In a world full of hot takes where we are expected to respond immediately to everything from messages to tweets to headlines, pausing to think in that little space between stimulus and response allows us to access the power of higher order thinking, while letting us be calmer in anxiety-provoking situations. Overall, it helps reduce the stress and frustrations that build up in the background as we constantly encounter unpredictable changes that affect our lives, letting us be more present and content.
There are many ways to train ourselves in utilising this space to take back control of how we respond.
The first step, as mentioned above, is being aware and mindful. What emotion are you starting to feel, why might you be feeling it and do you think your reaction is justified?
Next, determine whether you have the power to change the situation, to remove or weaken the stimulus. Can you remove yourself from the situation? Can you break the vicious cycle by taking a time-out, or change your approach or perspective? Remember that our brains can easily magnify the perception of a threat, distorting our objective view of reality. If possible, take action to modulate the stimulus or your perception of it, so you don’t react as strongly.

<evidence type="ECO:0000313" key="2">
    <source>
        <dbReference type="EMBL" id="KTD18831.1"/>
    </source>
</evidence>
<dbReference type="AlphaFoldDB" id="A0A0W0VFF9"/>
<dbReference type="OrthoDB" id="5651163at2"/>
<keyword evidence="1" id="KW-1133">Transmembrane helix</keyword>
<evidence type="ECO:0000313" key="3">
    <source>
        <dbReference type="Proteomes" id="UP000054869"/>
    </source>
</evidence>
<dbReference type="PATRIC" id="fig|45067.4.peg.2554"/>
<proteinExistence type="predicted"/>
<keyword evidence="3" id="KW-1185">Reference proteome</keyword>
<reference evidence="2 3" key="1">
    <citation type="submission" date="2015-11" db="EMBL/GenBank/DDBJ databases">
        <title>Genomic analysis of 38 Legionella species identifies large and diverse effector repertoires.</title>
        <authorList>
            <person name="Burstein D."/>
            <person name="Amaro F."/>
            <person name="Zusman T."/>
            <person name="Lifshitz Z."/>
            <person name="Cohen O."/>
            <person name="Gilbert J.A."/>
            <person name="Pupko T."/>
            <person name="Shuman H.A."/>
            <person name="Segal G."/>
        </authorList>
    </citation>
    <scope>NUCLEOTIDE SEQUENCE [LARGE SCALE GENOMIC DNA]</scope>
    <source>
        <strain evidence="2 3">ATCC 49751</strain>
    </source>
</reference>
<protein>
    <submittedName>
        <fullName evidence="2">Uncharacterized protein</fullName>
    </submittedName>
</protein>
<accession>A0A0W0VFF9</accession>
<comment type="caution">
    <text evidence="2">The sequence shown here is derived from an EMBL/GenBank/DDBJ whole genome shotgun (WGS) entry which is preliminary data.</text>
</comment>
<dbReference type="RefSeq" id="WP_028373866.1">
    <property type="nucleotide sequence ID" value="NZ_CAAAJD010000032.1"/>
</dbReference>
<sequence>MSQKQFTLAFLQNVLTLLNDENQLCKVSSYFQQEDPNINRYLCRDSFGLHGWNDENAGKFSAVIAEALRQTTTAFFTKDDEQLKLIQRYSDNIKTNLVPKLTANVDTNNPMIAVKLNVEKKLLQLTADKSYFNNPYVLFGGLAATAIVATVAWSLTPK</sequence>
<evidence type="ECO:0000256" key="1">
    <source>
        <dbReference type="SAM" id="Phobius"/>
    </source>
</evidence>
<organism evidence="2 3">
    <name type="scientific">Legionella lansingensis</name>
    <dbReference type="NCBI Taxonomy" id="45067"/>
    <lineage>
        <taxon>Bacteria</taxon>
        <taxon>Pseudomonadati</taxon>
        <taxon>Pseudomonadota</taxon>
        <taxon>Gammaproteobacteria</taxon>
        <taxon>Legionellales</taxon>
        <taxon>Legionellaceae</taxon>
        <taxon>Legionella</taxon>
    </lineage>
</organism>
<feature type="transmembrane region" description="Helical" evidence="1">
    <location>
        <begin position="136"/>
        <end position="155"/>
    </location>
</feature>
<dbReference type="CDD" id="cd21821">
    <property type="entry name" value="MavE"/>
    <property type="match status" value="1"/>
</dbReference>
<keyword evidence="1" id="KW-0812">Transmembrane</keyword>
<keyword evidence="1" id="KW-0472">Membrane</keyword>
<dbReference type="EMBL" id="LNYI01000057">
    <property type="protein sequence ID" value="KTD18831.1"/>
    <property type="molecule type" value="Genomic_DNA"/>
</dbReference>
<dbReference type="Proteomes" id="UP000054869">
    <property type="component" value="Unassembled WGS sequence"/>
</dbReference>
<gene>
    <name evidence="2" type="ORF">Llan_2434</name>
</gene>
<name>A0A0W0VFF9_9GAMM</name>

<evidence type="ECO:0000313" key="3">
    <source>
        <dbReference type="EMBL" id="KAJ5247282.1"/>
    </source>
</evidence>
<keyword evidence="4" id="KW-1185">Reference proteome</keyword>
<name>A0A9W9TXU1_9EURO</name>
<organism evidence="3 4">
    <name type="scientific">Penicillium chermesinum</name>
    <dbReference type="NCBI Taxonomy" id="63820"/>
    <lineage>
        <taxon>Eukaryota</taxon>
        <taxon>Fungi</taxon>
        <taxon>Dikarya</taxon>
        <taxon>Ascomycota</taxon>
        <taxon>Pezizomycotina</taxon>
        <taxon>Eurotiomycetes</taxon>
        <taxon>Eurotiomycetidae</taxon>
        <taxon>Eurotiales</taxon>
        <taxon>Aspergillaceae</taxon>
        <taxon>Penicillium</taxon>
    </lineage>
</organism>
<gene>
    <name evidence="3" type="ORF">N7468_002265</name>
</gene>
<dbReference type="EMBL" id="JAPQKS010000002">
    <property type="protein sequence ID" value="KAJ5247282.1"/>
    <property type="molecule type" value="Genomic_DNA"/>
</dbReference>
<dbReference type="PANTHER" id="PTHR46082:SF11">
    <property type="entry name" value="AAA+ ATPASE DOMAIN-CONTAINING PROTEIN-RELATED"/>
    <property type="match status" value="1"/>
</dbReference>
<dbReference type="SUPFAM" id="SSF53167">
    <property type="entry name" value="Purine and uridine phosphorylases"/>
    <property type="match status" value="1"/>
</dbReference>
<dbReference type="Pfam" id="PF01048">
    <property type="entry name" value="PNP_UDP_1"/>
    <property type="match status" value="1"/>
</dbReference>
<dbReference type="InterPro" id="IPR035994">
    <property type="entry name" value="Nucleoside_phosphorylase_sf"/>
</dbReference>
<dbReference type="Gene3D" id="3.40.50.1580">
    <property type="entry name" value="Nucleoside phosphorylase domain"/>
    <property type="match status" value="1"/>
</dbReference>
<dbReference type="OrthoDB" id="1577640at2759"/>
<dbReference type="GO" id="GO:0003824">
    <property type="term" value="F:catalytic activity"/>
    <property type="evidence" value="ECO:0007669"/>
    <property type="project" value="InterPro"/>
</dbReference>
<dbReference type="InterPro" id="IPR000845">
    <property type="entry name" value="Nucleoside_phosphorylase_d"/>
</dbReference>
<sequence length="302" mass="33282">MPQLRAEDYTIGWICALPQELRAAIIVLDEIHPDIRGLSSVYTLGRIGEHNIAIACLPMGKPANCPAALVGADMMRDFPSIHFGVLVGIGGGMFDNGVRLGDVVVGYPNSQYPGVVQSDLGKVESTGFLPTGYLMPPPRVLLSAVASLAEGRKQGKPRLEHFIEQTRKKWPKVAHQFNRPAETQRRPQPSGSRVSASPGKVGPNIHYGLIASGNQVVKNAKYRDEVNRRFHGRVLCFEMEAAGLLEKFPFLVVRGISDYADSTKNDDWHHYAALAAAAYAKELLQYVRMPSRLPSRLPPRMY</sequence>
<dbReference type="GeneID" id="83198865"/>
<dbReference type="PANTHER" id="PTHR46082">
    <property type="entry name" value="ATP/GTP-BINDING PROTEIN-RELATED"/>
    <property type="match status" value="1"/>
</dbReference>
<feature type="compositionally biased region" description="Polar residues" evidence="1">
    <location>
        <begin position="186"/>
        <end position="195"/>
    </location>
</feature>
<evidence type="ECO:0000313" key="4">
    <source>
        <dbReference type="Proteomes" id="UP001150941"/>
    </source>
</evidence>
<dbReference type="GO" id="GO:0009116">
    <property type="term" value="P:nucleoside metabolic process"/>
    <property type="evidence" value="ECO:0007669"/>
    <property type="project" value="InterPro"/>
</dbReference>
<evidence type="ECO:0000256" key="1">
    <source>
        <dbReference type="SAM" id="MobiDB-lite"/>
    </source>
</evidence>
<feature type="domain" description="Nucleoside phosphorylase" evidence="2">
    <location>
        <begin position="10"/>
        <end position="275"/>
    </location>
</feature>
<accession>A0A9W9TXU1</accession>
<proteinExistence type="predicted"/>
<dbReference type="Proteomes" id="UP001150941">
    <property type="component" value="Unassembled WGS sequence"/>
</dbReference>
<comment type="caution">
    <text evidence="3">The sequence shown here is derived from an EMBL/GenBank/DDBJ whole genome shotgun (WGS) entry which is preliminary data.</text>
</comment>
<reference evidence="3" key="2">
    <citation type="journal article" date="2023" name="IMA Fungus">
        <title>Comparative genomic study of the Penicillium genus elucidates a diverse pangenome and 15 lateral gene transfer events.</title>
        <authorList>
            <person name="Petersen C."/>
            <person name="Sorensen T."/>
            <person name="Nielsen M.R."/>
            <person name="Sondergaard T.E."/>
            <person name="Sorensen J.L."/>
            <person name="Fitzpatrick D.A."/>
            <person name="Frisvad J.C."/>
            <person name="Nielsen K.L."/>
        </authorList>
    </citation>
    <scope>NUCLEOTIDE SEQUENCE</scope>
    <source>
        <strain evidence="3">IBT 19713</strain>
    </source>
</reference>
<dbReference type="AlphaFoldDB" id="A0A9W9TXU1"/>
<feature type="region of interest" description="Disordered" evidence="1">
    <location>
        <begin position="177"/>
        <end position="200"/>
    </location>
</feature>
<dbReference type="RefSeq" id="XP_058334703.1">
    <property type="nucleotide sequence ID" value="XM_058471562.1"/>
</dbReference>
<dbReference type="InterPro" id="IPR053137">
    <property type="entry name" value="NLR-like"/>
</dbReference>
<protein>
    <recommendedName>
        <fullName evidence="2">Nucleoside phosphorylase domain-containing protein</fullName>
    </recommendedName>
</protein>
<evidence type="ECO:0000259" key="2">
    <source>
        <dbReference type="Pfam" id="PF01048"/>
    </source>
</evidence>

If not, then shift your focus to how you can optimise and de-escalate the situation. Think of the consequences of your reaction, if there are any alternate ways to defuse your reaction, if you can think of a positive side or a silver lining, or if there is anything else you can do to help yourself. Instead of thinking “why is this happening to me?“, try to reframe it as “how can I solve this situation?“.
If you find that the fiery emotional reaction is still building despite this, then draw from the wisdom of the Serenity Prayer and accept that there are things outside of your control. Focussing on what you have control over and accepting that you cannot control everything empowers you to take charge of the situation. This lets you be the agent of your own response and story. Meditation is another powerful tool that helps train this approach to facing a problem.
Failing all of that, it is okay to respond with emotion. After all, we are only human and emotions are part of what makes us human. The important part is that you took action and you chose to feel that emotion, instead of being acted upon by the emotion. Indulge in catharsis and let your emotions out. Sometimes, the drunk elephant that is your emotional side just needs to vent and that is a perfectly healthy thing to do (in moderate amounts).